Postville Herald from Postville, Iowa on September 15, 1948 · Page 3
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Postville Herald from Postville, Iowa · Page 3

Postville, Iowa
Issue Date:
Wednesday, September 15, 1948
Page 3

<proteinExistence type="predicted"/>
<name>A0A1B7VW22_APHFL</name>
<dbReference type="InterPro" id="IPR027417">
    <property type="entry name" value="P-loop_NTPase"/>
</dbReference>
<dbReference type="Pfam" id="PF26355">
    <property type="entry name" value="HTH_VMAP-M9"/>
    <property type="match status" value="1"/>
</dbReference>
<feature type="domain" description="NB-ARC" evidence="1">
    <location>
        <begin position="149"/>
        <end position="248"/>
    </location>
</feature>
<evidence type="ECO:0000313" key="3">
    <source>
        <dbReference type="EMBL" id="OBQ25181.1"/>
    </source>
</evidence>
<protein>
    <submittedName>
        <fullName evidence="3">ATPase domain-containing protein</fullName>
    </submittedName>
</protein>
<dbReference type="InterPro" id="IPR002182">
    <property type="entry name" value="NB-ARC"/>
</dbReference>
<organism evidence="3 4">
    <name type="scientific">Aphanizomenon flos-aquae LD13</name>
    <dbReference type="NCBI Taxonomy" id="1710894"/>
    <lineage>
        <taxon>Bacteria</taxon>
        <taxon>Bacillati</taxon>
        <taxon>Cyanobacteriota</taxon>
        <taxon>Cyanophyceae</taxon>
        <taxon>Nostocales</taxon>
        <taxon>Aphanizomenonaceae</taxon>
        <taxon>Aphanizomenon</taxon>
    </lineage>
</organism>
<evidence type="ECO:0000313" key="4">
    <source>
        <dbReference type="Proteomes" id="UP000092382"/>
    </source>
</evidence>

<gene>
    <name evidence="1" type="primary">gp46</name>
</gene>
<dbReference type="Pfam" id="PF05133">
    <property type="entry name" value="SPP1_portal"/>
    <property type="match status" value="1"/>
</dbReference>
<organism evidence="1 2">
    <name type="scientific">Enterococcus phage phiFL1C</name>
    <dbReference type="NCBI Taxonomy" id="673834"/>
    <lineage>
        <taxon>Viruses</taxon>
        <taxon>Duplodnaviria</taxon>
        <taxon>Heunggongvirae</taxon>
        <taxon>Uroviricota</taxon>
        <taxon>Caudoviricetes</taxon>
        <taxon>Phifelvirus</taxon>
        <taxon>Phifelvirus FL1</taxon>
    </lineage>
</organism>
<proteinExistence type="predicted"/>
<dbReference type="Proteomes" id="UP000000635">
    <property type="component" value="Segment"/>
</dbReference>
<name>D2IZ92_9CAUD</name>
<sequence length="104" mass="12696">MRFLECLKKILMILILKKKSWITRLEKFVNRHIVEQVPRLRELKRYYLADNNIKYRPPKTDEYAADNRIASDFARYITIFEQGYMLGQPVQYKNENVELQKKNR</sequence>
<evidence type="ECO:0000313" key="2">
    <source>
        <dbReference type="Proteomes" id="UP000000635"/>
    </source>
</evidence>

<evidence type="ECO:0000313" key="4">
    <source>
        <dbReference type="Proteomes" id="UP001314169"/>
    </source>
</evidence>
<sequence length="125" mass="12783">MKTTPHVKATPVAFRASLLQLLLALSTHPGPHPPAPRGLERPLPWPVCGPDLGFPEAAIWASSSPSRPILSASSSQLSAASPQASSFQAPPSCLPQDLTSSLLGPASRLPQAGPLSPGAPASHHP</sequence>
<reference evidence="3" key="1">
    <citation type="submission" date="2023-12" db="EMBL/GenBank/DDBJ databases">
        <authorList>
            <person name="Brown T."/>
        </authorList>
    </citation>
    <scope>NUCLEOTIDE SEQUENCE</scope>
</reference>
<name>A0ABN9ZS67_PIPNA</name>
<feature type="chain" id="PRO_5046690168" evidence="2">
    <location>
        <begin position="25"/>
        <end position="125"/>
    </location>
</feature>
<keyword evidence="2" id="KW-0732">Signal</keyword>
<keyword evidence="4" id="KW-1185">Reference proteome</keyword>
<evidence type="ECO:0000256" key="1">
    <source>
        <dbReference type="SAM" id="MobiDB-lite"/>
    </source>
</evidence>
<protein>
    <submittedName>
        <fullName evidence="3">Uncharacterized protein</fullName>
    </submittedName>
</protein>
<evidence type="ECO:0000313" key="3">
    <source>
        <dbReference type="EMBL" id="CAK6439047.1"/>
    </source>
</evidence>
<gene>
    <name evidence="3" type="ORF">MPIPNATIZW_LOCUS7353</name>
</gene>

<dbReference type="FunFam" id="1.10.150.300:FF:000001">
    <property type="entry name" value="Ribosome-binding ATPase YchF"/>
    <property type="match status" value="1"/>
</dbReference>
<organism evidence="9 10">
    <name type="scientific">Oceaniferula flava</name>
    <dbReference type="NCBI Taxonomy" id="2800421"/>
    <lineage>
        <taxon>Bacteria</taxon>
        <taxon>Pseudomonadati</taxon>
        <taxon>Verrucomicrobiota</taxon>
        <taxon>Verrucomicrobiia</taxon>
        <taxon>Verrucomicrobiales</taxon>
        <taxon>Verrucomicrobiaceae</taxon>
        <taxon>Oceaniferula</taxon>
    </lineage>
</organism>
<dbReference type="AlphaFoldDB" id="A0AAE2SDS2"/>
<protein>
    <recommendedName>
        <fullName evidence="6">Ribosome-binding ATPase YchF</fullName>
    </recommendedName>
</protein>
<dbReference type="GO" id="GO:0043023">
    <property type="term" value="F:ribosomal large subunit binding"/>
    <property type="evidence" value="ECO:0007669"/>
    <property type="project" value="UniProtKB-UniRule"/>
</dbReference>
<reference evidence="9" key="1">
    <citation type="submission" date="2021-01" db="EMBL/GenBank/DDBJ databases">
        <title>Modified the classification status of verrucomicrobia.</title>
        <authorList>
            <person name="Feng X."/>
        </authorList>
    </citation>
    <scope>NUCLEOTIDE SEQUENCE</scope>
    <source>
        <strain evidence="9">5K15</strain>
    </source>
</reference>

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pNESDAY, SEPTEMBER 15, 1941, hie Gross Enrollment Closes turday, September 25 Contact your local arm Bureau office if terested. No applica- ons accepted after Sat- day, September 25. inn ANCE RAINBOW GARDENS Waterville, Iowa ED., SEPT. 22 Mule Bjr — ES HARTMANN And The WMT owa Cornhuakerc Twenty-Five Years Ago. Interesting Hems From the Files of the Postville Herald of Thursday, September 2 0, 1923 About Sony members attended the "dutch tunch" and meeting of the Postville Commercial Club on Tuesday evening of last week. Moved by H. E. Roberts and seconded by action of the executive committee be approved and the club join the Iowa Chamber of Commerce. Carried. Mr. and Mrs. Louis L .Hill and babe autoed to Nashua on last Sunday for a visit at the home of Mr. Hill's parents. Mr. and Mrs. R. F. Hein and baby returned to their home in Iowa City on Sunday. Mrs. O. J. Beucher took them back in the Beucher car, accompanied by Miss Pauline Staadt, Melinda Casten, Mrs. F. J. Miller and Mrs. J. A. Palas. Mr. and Mrs. F. C. Ruckdaschel and Mr. and Mrs. Fred Koenig Dresses - - for the - Stylish Matron SLENDER-MAID Size range: 14% to 28% Dressy Crepes Highly detailed in styling. $14.95 to $17.95 Dereen Style Shop Olive Grinder Telephone No. 140 Mildred Overeen Postville, Iowa TH 2L P g STOLLE HERALD, POSTVILLE, IOWA PAGE THREE. and children autoed to Reedsburg, Wisconsin last week for a visit to relatives of Mrs. Koenig. They arrived home Friday evening. John Schlee last week rented the 120 acre Rudolph Jahnke farm which he will move onto in the spring. This is one of the best farms in Washington township. Mr. Schlee pays $7.50, per acre in rent. Ralph Bachtell on Tuesday brought to !he local market fifty spring shoals that averaged 211 pounds each. These pigs were from six to six and a half months old. Fifty Years Ago. LlT h i» G ? phlc " Pushed in Postville, September 23, 1898 Owing to increased demand for monuments, Ed H. Prior has had his shop enlarged. Gustav Dietsch, left Wednesday for a two weks pleasure trip to various points in the east. The local creamery paid the farmers of this community $4,806.95 during the last * month for the 786,430 pounds of milk delivered. Mr. and Mrs. Adam Fischer arrived here via buggy from Blooming Prairie, Minnesota, on -Saturday for a visit to the home of their daughter, Mrs. Fred Eberling and family. William Fischer marketed an extraordinary calf here last week. The calf, a grade Swiss, was only four weeks old but weighed 170 pounds and Mr. Fischer received $9.35 for it. Rev. E. Bockelmann was installed as the new pastor of the local Lutheran Church on last Sunday by Rev. Bahr of Lena, II- 1 linois. The church was filled to i capacity both at the morning and evening services. ST. PAUL'S LUTHERAN CHURCH Frederick R. Ludwlg, Pastor The senior choir will rehearse Thursday evening at 7:45- o'clock at the church. The confirmation class will meet Saturday morning at 9:00 o'clock in the assembly room. Junior choir rehearsal Saturday afternoon at 2:00 o'clock at the church. Church School service Sunday morning at 9:15. Adult Bible class Sunday morning at 9:15 o'clock in the assembly room. The service Sunday morning at 10:30 o 'clock. The sermon subject, 'Do You Dare To Follow Jesus," The Holy Communion will be administered in connection with three services Sunday, October 5, Worldwide Communion Sunday; the German service at 9:30 o'clock, the service at 10:30 o'clock, and the service at 8:00 o'clock in the evening, St. Paul's is open daily for prayer and meditation. COMMUNITY PRESBYTERIAN CHURCH OF POSTVILLE Rev. Eldon Sesmans, Pastor Soybeans Will Be Cheaper Next Year mill YOUR HAT LS IMPORTANT! PORTIS HATS Up to the minute style, better quality, more comfortable fit. . . and for values . . there are none better! JVST ARRIVED New Fall Suits G »berdine and Hard Finish Worsted Fall fop Coaks Covert, Gaberdine, Tweed and Fleece SA ffood selec tion, choose your fall needs na "se our convenient Lay-Away Plan. Abernethy Clothiers Outfitters of Men and Boys Soybeans won't be as high in price this coming year as they were this past year, according to Francis Kutish, Iowa State College agricultural economist. He gives a couple of reasons. One is that supplies of fats, oils and oilmeals will be up. The other is that demand for oilmeal as livestock feeds will be weaker even though consumer demand for food fats will continue strong. He points out that there are record supplies of feed grains per animal on hand coupled with fewer animals on farms to eat protein feeds. Bigger Crop On the supply side, Kuitsh points out that there will be a larger total output of vegetable oils used for food, such as soybeans, cottonseed, peanuts and corn. The 1948 soybean crop is estimated to be 24 million bushels more than last year and slightly above the 1946 record year. Large flaxseed, corn and peanut crops also have been forecast. Imports of fats and oils will be up. too, Kutish says. More coconut oil from the Philippines and more palm oil from the Netherlands Indies will be shipped into this country. Less Animal Fat Animal fat output will be down during the coming j-ear, but the crop won't be enough to offset the large vegetable oil production.' Demand for drying oils probably will stay strong and as a result some soybean oil may be shifted to that use. However, Kutish points out that profits from using soybean oil in drying oil products aren't as high as if it is used for food fats. Thursday, September 16 — The senior choir will rehearse at 8:00. Friday, September 17—Ladies' Aid will meet for its monthly meeting. Sunday, September 19—Morning worship at 10:00 o'clock. Sermon by the minister. Special music. The sermon subject will be "Weightier Matters of the Law." 11:00—Sunday School. 7:00 p. m.—Potluck supper for the parents and teachers of the Sunday School. Following the supper hour there will be an explanation of the new curriculum materiafs to be used in our Sunday School during the coming year. The program will begin at 8:00, and those who cannot attend the supper are urged to come for this later activity. ST. BRIDGET'S CHURCH Francis J. Vallaster, Pastor Week-day mass at 7 a. m. Sunday masses at 7:00 and 9:00 o'clock a. m. Confessions will be heard every Saturday, from 2:30 to 5:30 and from 7:00 to 8:30. TRANSPLANT PHLOX IN SEPTEMBER Best time to transplant early phlox is in September, Fred O'Riley, county extension director, said this week. He points out that Iowa State College horticulturists say that if transplanted now, the phlox plants will have a chance to become well established before freezing weather sets in. Late flowering phlox, however, should be planted in the spring. By right selection, O'Riley says you have phlox blooming in your garden from early spring until frost. Fertile soil and full sunlight is important for sturdy growth. Soil should be rich in organic matter and slightly acid. . Use plenty of well-rotted barnyard manure, leaf mold or compost when planting phlox. The addition of a handful of superphosphate mixed in the bottom of the planting hole is important. Plants should be set in five-inch holes no closer together than three feet. Spread the roots out well, and firm the soil. Water immediately. Second Quality Fruit Makes Jams and Jellies Jams and jellies are the place to use up those irregular apples from the orchard and very ripe berries, peaches or pears this year Rule number one for jam and jelly making is to avoid overcook ing. , According to Jewel Graham, Iowa State College nutritionist, long cookjng darkens the fruit and changes the flavor With long cooking, cherries and apples turn a dull brown color. It's the red and blue fruit colorings which are especially affected, says Miss Graham. Light-colored fruits, like apples, often contain tannin. This tannin tends to break down during cooking, discoloring the product. Carmelizing of the sugar, which may also occur in overcooking, also darkens the fruit. Cook fruit for jams and jellies in a large kettle. The evaporating surface will then be as great as possible, and there will be less chance of overcooking. Cook small quantities at a time. Of course, you must cook the fruit long enough to concentrate the sirup, and to' allow it to penetrate the cell walls. Pectin, the ingredient which makes jelly "jell," is easily destroyed by overcooking. Sometimes, jelly doesn't become firm because the fruit hasn't enough pectin, or enough acid, to begin with. A commercial product may be used to increasce the amount of pectin. Add lemon juice to increase acidity. To make jelly crystal clear, strain and restrain, is Miss Graham's advice. A flannel cloth removes tiny particles of pulp better than cheesecloth. OIL BURNER Get «tra fuel uvingi with the new COLONIAL itreim -lined precision built Econo-Mi«erl Burnt ill types domestic fuel oil. LOUIS L. HILL POSTVILLE. IOWA GREEN COLONIAL FURNACE SERVICE State New* Letter— (Continued from pag4 1) commission in the state similar to the Iowa Dairy Industry commission. Under the proposal, which is expected to be presented to the legislature next,January, producers would pay a certain amount of sales on poultry and eggs sold during a given period, the funds to be used to finance a promotion program to encourage more widespread use of Iowa eggs and poultry. The dairy industry in Iowa uses funds collected in June for promotion of dairy products. Airport Growth Iowa has added another "first" to its record. According to Orville' Crowleyi secretary of the Iowa Associated General Contractors, Iowa is leading the nation in the number of airport projects underway in the state. Under the national airport plan, nine new ( airports will be built and 12 Improved at a cost of about $2,300,000. The first work was started last October and work on all projects has progressed so rap- Idly that it is expected all 21 projects will be comleted this fall. Half of the costs are paid by the federal government and cities pay the remainder of the expense. CAUGHT SPEEDER A speder ran into 'a car occupied by Mrs. Jake Speh and two daughters, of Hawarden, sending the speeder's car into the ditch. When the women went back to see if he was hurt, the driver got back onto the highway and drove off. Mrs. Speh and daughters gave chase, turned him over to the law and collected damages. SHERIFF TOM OWEN'S — and his — COWBOYS Of Radio Station WMT SAT.,SEPT. 18 LAKESIDE Guttenberg, Iowa "Where The World's Finest Bands Entertain" | Nail your dollars down where they won't get away ... in a savings account in our bank. I I Postville State Bank m We Offer A Complete Banking Service | Member of Federal Deposit Insurance Corp. FIRST CONFERENCE GAME FOOTBALL At Smith Athletic Field Friday, Sept. 17 Kickoff at 3:00 o'clock P. M. Postville Pirates —vs. Sumner High School This is the opening conference game for the Pirates and will give them their first real competition. See them in action on Friday! COME OUT AND SUPPORT THE TEAM! "Ptuj e^toc (Lay* mate and mote people cute cuytecinq The Durabilitv...the Dependability, the Dollar-Value — ALL ARE IN CHEVROLET! Yes . . • Chevrolet alone gives the Big-Car Quality and Big-Cat Value that have caused more people to buy Chevrolets than any other car! Chevrolet alone gives these Big-Car Advantages <at lowest cost! MM Vol** in Riding Luxury! . Your own.tests will prove that Chevrolet has more riding comfort because of its Body by Fisher and improved Unitized Knee- Action Gliding Ride. Mo+m VaLm in Performance with Economy I Chevrolet's valve-in-head "World's Champion" engines have delivered more miles, to more owners, than any other motor-car power plant built today! Mo** Valum in All-round Safety! Chevrolet's Unitized Knee-Action Ride plus Positive-Action Hydraulic Brakes plus Fisher Uni- steel Body Construction provide triple protection I Maw VaLtm in Tasteful Beauty! Its smooth over-all design and its world-famous Body by Fisher assure Chevrolet of beauty-leadership as well as fine workmanship and sturdy construction. CHEVROLET -<wai <y "/ CHEVROLET^ -IS FIRST! John Falb & Sons Falb Motor and Implement . ELGIN, IOWA POSTVILLE, IOWA